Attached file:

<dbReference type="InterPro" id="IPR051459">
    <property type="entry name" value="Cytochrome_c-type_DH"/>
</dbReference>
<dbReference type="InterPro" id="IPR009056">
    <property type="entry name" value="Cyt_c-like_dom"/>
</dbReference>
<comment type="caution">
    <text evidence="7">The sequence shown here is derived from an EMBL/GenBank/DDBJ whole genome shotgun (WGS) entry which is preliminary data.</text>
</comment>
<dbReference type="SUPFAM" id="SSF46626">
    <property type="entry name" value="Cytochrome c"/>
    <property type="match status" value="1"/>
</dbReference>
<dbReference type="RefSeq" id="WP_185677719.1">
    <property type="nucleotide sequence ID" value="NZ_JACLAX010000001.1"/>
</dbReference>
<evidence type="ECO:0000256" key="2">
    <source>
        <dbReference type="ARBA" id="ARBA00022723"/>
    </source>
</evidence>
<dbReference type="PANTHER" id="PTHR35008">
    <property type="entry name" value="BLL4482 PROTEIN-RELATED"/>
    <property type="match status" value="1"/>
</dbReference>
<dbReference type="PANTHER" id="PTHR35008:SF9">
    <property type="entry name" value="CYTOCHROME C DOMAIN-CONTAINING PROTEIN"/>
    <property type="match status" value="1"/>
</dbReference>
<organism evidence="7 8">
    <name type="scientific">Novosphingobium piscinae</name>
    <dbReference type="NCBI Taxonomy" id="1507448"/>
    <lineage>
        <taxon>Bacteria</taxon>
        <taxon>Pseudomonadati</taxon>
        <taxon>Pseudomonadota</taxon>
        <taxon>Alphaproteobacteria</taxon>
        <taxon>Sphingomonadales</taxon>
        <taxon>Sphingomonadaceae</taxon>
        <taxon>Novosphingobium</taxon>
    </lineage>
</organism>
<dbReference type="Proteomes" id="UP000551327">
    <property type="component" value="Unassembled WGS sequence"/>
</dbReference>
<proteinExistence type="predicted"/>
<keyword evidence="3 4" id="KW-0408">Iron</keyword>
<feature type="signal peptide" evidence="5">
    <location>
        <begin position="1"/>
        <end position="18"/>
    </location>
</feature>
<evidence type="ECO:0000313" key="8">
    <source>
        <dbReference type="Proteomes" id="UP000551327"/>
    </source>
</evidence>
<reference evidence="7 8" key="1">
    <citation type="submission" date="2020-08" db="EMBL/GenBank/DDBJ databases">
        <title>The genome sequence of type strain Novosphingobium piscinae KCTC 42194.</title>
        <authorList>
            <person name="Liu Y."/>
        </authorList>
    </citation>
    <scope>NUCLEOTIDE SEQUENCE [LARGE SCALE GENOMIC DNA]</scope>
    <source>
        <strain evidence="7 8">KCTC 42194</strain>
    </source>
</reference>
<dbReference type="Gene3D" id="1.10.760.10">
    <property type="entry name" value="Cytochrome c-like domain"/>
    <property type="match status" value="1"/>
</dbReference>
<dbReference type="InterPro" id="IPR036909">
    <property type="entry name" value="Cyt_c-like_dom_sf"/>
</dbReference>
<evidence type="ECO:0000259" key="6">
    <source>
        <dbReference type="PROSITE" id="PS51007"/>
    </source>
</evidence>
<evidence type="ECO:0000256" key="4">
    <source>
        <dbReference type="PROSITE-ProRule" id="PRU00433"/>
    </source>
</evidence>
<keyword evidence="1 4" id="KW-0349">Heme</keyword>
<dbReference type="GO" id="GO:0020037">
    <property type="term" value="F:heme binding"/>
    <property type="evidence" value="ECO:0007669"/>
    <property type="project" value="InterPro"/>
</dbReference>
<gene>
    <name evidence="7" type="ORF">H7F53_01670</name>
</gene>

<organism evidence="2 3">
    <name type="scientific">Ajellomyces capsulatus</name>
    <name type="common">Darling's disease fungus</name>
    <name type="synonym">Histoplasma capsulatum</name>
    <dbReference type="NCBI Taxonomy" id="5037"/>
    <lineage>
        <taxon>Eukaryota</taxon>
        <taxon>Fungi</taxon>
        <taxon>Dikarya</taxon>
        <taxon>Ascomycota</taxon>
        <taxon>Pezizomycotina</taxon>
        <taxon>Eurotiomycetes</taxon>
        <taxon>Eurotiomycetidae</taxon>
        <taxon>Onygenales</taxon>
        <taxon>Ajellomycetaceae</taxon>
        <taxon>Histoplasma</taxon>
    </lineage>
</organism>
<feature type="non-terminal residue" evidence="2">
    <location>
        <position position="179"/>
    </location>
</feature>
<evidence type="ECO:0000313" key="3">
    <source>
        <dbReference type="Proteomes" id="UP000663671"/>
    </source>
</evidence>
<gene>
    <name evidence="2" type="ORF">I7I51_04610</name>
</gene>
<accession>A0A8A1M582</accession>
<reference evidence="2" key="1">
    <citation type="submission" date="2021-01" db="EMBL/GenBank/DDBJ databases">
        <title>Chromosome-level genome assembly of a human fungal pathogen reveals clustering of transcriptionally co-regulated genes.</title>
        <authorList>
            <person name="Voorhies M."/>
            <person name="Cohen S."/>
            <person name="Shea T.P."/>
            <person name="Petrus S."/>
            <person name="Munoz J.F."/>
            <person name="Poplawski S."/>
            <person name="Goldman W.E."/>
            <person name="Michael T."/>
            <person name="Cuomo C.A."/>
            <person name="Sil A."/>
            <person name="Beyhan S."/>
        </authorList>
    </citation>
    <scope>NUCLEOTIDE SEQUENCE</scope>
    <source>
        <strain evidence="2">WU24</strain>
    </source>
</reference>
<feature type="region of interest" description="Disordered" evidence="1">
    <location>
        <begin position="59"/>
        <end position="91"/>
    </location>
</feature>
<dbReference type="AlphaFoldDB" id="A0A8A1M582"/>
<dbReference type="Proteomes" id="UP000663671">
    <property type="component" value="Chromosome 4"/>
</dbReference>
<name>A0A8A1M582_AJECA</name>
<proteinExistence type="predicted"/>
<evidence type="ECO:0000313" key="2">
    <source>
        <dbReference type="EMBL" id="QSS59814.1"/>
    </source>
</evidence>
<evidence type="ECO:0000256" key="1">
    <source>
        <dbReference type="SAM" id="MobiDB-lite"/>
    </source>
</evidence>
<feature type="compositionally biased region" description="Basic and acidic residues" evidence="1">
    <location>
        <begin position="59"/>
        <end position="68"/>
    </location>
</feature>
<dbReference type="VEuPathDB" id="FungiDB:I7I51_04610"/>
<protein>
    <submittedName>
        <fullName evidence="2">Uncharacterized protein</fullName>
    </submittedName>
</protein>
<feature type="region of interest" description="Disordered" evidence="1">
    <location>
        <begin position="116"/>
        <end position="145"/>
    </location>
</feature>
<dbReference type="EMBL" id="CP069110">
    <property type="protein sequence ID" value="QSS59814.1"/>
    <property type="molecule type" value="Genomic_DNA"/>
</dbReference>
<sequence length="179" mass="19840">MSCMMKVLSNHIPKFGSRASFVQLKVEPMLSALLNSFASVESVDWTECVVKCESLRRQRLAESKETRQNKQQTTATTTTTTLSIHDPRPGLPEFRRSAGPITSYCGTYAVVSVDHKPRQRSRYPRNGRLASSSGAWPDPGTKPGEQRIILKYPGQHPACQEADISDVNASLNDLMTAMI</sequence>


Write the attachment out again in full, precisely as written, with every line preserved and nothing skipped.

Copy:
<dbReference type="InterPro" id="IPR051459">
    <property type="entry name" value="Cytochrome_c-type_DH"/>
</dbReference>
<dbReference type="InterPro" id="IPR009056">
    <property type="entry name" value="Cyt_c-like_dom"/>
</dbReference>
<comment type="caution">
    <text evidence="7">The sequence shown here is derived from an EMBL/GenBank/DDBJ whole genome shotgun (WGS) entry which is preliminary data.</text>
</comment>
<dbReference type="SUPFAM" id="SSF46626">
    <property type="entry name" value="Cytochrome c"/>
    <property type="match status" value="1"/>
</dbReference>
<dbReference type="RefSeq" id="WP_185677719.1">
    <property type="nucleotide sequence ID" value="NZ_JACLAX010000001.1"/>
</dbReference>
<evidence type="ECO:0000256" key="2">
    <source>
        <dbReference type="ARBA" id="ARBA00022723"/>
    </source>
</evidence>
<dbReference type="PANTHER" id="PTHR35008">
    <property type="entry name" value="BLL4482 PROTEIN-RELATED"/>
    <property type="match status" value="1"/>
</dbReference>
<dbReference type="PANTHER" id="PTHR35008:SF9">
    <property type="entry name" value="CYTOCHROME C DOMAIN-CONTAINING PROTEIN"/>
    <property type="match status" value="1"/>
</dbReference>
<organism evidence="7 8">
    <name type="scientific">Novosphingobium piscinae</name>
    <dbReference type="NCBI Taxonomy" id="1507448"/>
    <lineage>
        <taxon>Bacteria</taxon>
        <taxon>Pseudomonadati</taxon>
        <taxon>Pseudomonadota</taxon>
        <taxon>Alphaproteobacteria</taxon>
        <taxon>Sphingomonadales</taxon>
        <taxon>Sphingomonadaceae</taxon>
        <taxon>Novosphingobium</taxon>
    </lineage>
</organism>
<dbReference type="Proteomes" id="UP000551327">
    <property type="component" value="Unassembled WGS sequence"/>
</dbReference>
<proteinExistence type="predicted"/>
<keyword evidence="3 4" id="KW-0408">Iron</keyword>
<feature type="signal peptide" evidence="5">
    <location>
        <begin position="1"/>
        <end position="18"/>
    </location>
</feature>
<evidence type="ECO:0000313" key="8">
    <source>
        <dbReference type="Proteomes" id="UP000551327"/>
    </source>
</evidence>
<reference evidence="7 8" key="1">
    <citation type="submission" date="2020-08" db="EMBL/GenBank/DDBJ databases">
        <title>The genome sequence of type strain Novosphingobium piscinae KCTC 42194.</title>
        <authorList>
            <person name="Liu Y."/>
        </authorList>
    </citation>
    <scope>NUCLEOTIDE SEQUENCE [LARGE SCALE GENOMIC DNA]</scope>
    <source>
        <strain evidence="7 8">KCTC 42194</strain>
    </source>
</reference>
<dbReference type="Gene3D" id="1.10.760.10">
    <property type="entry name" value="Cytochrome c-like domain"/>
    <property type="match status" value="1"/>
</dbReference>
<dbReference type="InterPro" id="IPR036909">
    <property type="entry name" value="Cyt_c-like_dom_sf"/>
</dbReference>
<evidence type="ECO:0000259" key="6">
    <source>
        <dbReference type="PROSITE" id="PS51007"/>
    </source>
</evidence>
<evidence type="ECO:0000256" key="4">
    <source>
        <dbReference type="PROSITE-ProRule" id="PRU00433"/>
    </source>
</evidence>
<keyword evidence="1 4" id="KW-0349">Heme</keyword>
<dbReference type="GO" id="GO:0020037">
    <property type="term" value="F:heme binding"/>
    <property type="evidence" value="ECO:0007669"/>
    <property type="project" value="InterPro"/>
</dbReference>
<gene>
    <name evidence="7" type="ORF">H7F53_01670</name>
</gene>

<organism evidence="2 3">
    <name type="scientific">Ajellomyces capsulatus</name>
    <name type="common">Darling's disease fungus</name>
    <name type="synonym">Histoplasma capsulatum</name>
    <dbReference type="NCBI Taxonomy" id="5037"/>
    <lineage>
        <taxon>Eukaryota</taxon>
        <taxon>Fungi</taxon>
        <taxon>Dikarya</taxon>
        <taxon>Ascomycota</taxon>
        <taxon>Pezizomycotina</taxon>
        <taxon>Eurotiomycetes</taxon>
        <taxon>Eurotiomycetidae</taxon>
        <taxon>Onygenales</taxon>
        <taxon>Ajellomycetaceae</taxon>
        <taxon>Histoplasma</taxon>
    </lineage>
</organism>
<feature type="non-terminal residue" evidence="2">
    <location>
        <position position="179"/>
    </location>
</feature>
<evidence type="ECO:0000313" key="3">
    <source>
        <dbReference type="Proteomes" id="UP000663671"/>
    </source>
</evidence>
<gene>
    <name evidence="2" type="ORF">I7I51_04610</name>
</gene>
<accession>A0A8A1M582</accession>
<reference evidence="2" key="1">
    <citation type="submission" date="2021-01" db="EMBL/GenBank/DDBJ databases">
        <title>Chromosome-level genome assembly of a human fungal pathogen reveals clustering of transcriptionally co-regulated genes.</title>
        <authorList>
            <person name="Voorhies M."/>
            <person name="Cohen S."/>
            <person name="Shea T.P."/>
            <person name="Petrus S."/>
            <person name="Munoz J.F."/>
            <person name="Poplawski S."/>
            <person name="Goldman W.E."/>
            <person name="Michael T."/>
            <person name="Cuomo C.A."/>
            <person name="Sil A."/>
            <person name="Beyhan S."/>
        </authorList>
    </citation>
    <scope>NUCLEOTIDE SEQUENCE</scope>
    <source>
        <strain evidence="2">WU24</strain>
    </source>
</reference>
<feature type="region of interest" description="Disordered" evidence="1">
    <location>
        <begin position="59"/>
        <end position="91"/>
    </location>
</feature>
<dbReference type="AlphaFoldDB" id="A0A8A1M582"/>
<dbReference type="Proteomes" id="UP000663671">
    <property type="component" value="Chromosome 4"/>
</dbReference>
<name>A0A8A1M582_AJECA</name>
<proteinExistence type="predicted"/>
<evidence type="ECO:0000313" key="2">
    <source>
        <dbReference type="EMBL" id="QSS59814.1"/>
    </source>
</evidence>
<evidence type="ECO:0000256" key="1">
    <source>
        <dbReference type="SAM" id="MobiDB-lite"/>
    </source>
</evidence>
<feature type="compositionally biased region" description="Basic and acidic residues" evidence="1">
    <location>
        <begin position="59"/>
        <end position="68"/>
    </location>
</feature>
<dbReference type="VEuPathDB" id="FungiDB:I7I51_04610"/>
<protein>
    <submittedName>
        <fullName evidence="2">Uncharacterized protein</fullName>
    </submittedName>
</protein>
<feature type="region of interest" description="Disordered" evidence="1">
    <location>
        <begin position="116"/>
        <end position="145"/>
    </location>
</feature>
<dbReference type="EMBL" id="CP069110">
    <property type="protein sequence ID" value="QSS59814.1"/>
    <property type="molecule type" value="Genomic_DNA"/>
</dbReference>
<sequence length="179" mass="19840">MSCMMKVLSNHIPKFGSRASFVQLKVEPMLSALLNSFASVESVDWTECVVKCESLRRQRLAESKETRQNKQQTTATTTTTTLSIHDPRPGLPEFRRSAGPITSYCGTYAVVSVDHKPRQRSRYPRNGRLASSSGAWPDPGTKPGEQRIILKYPGQHPACQEADISDVNASLNDLMTAMI</sequence>